Unwinding the past

While the modern strawberry’s chromosome collection is genomically complex, its fundamental genome is one of the simplest among crop plants. The strawberry of commerce is octoploid (2n = 8× = 56; seven chromosome sets and eight chromosomes per set, 56 total), meaning that each cell contains remnants of four separate ancestral diploid subgenomes that underlie strawberry’s form and function. Examination of the origins of these four subgenomic complements began early in the 20th century, with study of meiotic pairing9,10, suggesting that an ancestor of the extant diploid species F. vesca was a contributor to the octoploid genome. Small hints of the identity of other subgenome donors came from genetic analyses and various reconstructions11,12, along with some molecular13 and cytological14 data that provided critical clues. Several of these avenues suggested that an ancestor of F. iinumae was at least one of the other subgenome donors.

As pointed out by Edger et al.15, the genome is an allopolyploid, arising from multiple rounds of gametic nonreductions and cross pollination events. Today the resulting subgenomes continue to behave as separate blueprints interpreted simultaneously to define the assembly and function of a common complex structure. The multiple-blueprint problem has hampered simple genetic analyses, as if a locus was mapped in a diploid genome, it may reside in any, or all, of the subgenomes that comprise the modern octoploid strawberry. To make matters worse, strawberry is highly heterozygous, making it difficult to distinguish between homoeologous and paralogous gene copies.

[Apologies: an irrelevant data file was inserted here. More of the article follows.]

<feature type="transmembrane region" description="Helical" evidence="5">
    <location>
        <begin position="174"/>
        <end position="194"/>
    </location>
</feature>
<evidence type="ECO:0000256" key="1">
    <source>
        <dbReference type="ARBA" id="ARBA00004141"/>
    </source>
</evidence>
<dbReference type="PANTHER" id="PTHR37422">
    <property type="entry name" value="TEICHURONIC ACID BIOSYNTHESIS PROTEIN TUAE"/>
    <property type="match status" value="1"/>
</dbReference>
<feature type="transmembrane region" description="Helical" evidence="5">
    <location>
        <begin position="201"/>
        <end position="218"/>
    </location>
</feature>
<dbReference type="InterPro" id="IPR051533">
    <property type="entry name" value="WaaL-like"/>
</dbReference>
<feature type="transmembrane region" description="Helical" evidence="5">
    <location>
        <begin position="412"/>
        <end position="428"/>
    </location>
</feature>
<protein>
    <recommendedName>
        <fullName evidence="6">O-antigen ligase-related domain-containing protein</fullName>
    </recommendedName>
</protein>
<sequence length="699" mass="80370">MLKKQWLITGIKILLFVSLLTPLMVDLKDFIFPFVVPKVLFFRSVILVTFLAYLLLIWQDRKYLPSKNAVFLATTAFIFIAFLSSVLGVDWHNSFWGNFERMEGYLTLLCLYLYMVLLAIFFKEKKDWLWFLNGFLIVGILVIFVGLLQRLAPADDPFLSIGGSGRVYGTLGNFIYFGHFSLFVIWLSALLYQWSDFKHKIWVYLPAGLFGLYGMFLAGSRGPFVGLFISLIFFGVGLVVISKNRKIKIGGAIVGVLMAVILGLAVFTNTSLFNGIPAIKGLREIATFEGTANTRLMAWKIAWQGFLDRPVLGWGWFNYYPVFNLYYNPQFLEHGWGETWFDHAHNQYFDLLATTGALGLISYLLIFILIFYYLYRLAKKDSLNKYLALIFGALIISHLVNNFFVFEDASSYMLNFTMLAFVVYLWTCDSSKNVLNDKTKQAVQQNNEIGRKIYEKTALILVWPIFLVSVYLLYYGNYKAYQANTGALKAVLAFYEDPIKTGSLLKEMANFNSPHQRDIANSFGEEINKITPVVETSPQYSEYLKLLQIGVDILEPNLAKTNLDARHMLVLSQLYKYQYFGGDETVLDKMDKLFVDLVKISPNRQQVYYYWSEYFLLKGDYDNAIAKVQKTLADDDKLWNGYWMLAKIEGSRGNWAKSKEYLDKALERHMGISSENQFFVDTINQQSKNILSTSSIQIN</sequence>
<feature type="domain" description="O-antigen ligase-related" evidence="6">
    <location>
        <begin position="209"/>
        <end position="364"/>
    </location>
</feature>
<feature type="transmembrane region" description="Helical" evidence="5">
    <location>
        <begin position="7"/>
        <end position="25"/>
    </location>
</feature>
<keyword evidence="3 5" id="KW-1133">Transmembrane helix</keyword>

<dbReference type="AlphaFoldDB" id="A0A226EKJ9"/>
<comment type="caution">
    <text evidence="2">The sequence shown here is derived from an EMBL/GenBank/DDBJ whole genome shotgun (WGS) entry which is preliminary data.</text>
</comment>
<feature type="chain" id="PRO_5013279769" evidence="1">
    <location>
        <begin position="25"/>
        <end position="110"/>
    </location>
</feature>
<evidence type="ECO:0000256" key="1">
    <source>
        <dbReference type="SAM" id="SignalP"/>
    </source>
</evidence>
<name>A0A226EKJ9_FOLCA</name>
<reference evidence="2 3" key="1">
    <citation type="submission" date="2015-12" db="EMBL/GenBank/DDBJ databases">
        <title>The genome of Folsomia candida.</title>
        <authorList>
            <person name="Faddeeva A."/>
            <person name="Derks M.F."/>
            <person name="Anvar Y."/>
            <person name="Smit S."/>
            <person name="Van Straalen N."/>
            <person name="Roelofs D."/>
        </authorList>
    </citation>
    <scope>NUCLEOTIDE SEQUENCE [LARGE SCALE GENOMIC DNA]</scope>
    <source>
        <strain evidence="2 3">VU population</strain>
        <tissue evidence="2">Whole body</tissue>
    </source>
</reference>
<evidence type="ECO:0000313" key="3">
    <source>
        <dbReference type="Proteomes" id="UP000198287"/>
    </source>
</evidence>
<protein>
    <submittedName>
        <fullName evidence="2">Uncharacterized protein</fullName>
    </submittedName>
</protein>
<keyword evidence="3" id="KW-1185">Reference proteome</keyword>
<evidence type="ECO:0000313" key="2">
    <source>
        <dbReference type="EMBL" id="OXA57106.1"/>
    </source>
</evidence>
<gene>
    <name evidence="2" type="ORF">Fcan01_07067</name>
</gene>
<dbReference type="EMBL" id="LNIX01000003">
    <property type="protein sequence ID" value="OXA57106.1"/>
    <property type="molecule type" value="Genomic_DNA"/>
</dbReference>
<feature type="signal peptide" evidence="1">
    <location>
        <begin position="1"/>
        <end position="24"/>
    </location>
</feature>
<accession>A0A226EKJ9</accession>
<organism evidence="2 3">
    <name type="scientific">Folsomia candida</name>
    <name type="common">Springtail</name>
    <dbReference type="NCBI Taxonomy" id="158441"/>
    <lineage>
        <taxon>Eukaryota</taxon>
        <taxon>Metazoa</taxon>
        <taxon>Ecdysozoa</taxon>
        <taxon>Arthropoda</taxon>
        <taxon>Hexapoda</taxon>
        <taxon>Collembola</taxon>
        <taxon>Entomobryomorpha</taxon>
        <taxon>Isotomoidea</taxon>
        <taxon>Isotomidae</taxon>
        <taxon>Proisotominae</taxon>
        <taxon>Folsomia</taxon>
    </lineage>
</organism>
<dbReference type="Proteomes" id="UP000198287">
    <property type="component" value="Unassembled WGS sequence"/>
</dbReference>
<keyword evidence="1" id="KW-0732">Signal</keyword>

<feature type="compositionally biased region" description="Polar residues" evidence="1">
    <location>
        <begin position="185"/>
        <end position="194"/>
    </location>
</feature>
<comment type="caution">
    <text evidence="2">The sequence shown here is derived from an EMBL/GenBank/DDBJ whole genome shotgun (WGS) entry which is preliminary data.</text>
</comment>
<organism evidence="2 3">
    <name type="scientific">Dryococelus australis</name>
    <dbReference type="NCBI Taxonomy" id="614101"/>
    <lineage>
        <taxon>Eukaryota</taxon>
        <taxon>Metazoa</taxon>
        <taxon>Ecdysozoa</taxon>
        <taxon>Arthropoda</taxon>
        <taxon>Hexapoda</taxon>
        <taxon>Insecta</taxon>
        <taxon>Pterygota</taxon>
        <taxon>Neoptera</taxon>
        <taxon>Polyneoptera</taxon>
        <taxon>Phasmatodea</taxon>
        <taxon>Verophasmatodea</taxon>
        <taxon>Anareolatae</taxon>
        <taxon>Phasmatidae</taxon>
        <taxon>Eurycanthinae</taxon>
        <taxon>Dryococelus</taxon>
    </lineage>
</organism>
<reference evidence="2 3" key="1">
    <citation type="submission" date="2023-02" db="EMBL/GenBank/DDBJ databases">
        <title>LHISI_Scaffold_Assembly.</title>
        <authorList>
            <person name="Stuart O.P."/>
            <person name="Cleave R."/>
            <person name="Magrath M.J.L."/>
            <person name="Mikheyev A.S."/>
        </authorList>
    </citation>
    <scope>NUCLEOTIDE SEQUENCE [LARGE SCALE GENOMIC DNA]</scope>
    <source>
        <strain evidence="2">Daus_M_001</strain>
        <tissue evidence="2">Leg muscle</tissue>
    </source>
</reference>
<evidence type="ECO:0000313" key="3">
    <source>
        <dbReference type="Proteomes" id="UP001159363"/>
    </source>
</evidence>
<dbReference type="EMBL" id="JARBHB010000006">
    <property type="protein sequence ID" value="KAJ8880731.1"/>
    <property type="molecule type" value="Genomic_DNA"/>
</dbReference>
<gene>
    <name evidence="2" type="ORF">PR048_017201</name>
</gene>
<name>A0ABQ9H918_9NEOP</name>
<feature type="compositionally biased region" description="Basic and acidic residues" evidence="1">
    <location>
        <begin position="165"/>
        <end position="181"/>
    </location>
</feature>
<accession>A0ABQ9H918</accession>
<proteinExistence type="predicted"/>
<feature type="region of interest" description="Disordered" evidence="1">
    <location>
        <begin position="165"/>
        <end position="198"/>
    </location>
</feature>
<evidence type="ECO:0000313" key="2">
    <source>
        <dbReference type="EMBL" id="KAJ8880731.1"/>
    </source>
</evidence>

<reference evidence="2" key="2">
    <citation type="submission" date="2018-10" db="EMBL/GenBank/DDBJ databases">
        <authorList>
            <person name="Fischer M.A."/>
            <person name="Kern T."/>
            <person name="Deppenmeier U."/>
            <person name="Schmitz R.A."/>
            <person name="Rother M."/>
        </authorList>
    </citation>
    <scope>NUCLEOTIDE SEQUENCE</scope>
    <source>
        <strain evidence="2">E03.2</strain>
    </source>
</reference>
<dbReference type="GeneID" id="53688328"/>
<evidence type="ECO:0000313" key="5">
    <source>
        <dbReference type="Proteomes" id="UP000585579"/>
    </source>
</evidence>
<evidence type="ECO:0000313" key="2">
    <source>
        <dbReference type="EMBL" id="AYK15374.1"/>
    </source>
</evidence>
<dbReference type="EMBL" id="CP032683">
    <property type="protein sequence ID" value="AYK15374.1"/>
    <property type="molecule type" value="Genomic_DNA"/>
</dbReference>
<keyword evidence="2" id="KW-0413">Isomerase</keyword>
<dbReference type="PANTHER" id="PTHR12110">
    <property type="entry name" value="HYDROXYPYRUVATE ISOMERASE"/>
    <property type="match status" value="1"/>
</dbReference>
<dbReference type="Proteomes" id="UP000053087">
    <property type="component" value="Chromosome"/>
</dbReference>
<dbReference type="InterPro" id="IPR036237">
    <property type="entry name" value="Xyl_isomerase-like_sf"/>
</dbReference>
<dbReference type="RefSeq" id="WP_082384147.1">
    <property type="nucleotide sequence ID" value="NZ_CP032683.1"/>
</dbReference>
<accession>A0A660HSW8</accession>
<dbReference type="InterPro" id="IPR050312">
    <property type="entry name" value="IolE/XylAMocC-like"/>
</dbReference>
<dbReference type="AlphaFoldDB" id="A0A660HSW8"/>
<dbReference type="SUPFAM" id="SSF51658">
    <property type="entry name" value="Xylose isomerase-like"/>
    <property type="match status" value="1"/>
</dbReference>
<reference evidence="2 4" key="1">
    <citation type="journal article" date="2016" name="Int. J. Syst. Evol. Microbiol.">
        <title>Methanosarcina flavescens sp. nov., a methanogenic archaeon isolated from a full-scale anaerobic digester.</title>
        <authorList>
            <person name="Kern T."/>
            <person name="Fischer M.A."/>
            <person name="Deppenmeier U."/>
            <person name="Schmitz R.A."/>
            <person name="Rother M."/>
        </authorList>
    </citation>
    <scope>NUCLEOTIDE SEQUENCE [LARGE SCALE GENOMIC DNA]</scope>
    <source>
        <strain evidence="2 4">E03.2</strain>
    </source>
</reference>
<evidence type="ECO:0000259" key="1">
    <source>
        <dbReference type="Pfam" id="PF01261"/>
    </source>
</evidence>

The recently published “Camarosa” sequence strengthened the evidence identifying the other genomic constituents in commercial strawberry. The work agrees with earlier findings that F. iinumae and F. vesca are closest descendants to two of the four subgenome donors. But there is great diversity within F. vesca, a species that covers the northern hemisphere. The authors were able to narrow down the subspecies to F. bracheata, consistent with other findings that suggest this genotype contributed the maternal genome16. The authors identified genome sequence most closely resembling modern day F. nipponica, implying that ancestors of this species (that were sympatric with F. iinumae in Japan) gave rise to proximal tetraploid genotypes in neighboring China. The analysis also identified sequence most resembling the Eurasian genotype F. viridis, supporting some previous hypotheses17.